This plenary session will be rooted in data sciences to provide an assessment of the efficacy of certain data science methodologies commonly found in nutrition research. An effort will be taken to highlight some of the differences in choices when performing data analytics and shed light on the consequences/benefits of each. As most attendees will be more rehearsed in nutrition rather than data sciences, this discussion hopes to provide participants with some of the issues that arise in the common practices taken during nutrition research. Furthermore, as the summit centers upon data sciences, this session provides greater understanding of debates in the data sciences in isolation from its role in nutrition sciences.

Harnessing the Power of Geospatial Data in Nutrition


This session discusses important advancements in data science technologies to record, manage, and evaluate nutritional information changing over both time and space. Much nutrition research is intervention or program specific: the same geographic area receives treatments at varying intervals of time. However, research related to agriculture, the environment, and even food- or waterborne disease must account for variations of nutrition outcomes over space as well. These studies utilize more complex statistical techniques to capture and model spatial statistics such as geographic information systems, remote sensing, agent-based modeling, random walk probabilistic networks, and Marchov Chains. We seek to highlight three aspects of harnessing geospatial data: i) the technologies available to collect information; ii) the resources to access such information; and iii) the statistical procedures to analyze spatial relationships. This session will urge participants to integrate geospatial data more frequently into their analyses to capture the spatiotemporal complexity of system-based research.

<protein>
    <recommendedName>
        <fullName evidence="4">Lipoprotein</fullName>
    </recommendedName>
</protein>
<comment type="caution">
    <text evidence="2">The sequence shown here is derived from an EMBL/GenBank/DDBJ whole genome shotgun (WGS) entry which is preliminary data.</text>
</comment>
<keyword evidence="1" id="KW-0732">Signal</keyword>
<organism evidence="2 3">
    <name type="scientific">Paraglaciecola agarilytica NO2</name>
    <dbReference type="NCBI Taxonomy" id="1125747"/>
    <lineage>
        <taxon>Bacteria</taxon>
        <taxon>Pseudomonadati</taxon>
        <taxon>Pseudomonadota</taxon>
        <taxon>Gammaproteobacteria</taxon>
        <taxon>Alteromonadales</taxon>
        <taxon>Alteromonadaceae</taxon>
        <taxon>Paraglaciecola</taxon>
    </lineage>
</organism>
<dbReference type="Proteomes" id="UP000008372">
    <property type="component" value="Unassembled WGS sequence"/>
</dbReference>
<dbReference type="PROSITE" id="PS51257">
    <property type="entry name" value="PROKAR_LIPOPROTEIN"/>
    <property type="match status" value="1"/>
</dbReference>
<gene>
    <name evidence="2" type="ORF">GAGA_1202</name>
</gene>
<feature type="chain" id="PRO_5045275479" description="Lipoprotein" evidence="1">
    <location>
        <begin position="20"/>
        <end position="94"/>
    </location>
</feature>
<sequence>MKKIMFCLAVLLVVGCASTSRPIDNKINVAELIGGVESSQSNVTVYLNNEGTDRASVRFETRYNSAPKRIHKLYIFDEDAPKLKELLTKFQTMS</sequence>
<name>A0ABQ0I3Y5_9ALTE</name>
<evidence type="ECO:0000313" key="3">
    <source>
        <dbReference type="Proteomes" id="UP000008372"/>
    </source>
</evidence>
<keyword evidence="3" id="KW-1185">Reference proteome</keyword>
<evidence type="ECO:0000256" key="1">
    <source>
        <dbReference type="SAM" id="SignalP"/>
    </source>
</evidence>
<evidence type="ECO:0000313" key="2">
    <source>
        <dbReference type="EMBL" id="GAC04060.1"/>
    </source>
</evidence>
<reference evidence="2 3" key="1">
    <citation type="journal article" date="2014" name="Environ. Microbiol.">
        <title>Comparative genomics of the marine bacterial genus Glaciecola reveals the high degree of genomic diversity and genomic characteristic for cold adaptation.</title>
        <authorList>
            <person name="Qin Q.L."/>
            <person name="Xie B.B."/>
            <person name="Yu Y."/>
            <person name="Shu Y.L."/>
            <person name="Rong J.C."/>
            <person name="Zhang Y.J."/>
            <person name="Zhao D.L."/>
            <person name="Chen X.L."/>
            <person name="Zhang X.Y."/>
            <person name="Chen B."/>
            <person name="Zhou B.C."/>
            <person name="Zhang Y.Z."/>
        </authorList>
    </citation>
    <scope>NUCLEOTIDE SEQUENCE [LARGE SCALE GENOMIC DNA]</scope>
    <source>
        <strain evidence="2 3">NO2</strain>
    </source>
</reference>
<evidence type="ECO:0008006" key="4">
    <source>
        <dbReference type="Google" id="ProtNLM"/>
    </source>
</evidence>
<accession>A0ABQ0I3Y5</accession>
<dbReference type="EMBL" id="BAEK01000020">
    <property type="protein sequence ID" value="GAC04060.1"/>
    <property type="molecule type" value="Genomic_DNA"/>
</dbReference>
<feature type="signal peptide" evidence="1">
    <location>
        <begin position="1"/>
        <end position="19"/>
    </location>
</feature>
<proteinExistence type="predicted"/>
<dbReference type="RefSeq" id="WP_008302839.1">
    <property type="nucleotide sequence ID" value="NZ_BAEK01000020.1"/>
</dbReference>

Nutrition in Humanitarian Emergencies


The simulation exercise will focus on the theories, strategies, and nutrition data sciences occurring during nutrition emergencies, namely famine situations. To provide a holistic understanding of these event's complexities, the simulation will be broken into three parts. First, an in-depth discussion of humanitarian emergency theory will be provided to review those issues related to determining, declaring, and delivering famine response efforts. Next, working groups will be presented with information and visualizations to identify what conclusions can be made from this information according to how data was collected, recorded, organized, and communicated. The final component of this session will consist of an on-the-ground narrative by a researcher working in these conditions and the difficulty of forming a response in the moment of the crisis.

Day 3

The Future of Nutrition Technology


This plenary session will provide perspectives on the changing nature of the nutrition field. The panel will consist of nutrition technology entrepreneurs primarily from the Greater Boston area. Panelists will discuss present and upcoming advances in the nutrition field, and provide guidance for aspiring researchers and entrepreneurs on how to shape this future. This session will be followed by a professional networking event featuring startups, consultancies, and research opportunities in nutrition data sciences.

Professional Networking Session


The competitive nature of entrepreneurship creates an essential iterative process of developing and advancing nutrition technologies. Validating these new designs, processes, systems, and products depends upon exceptional utilization of data sciences. Even further, many of these technologies may help to better process, manage, and comprehend big data for nutrition-based applications. We host this luncheon event to foster connections, collaborations, and creative thinking between academics and entrepreneurs with both skills and experiences in data sciences.

All session participants are expected to adhere to the Tufts University Code of Conduct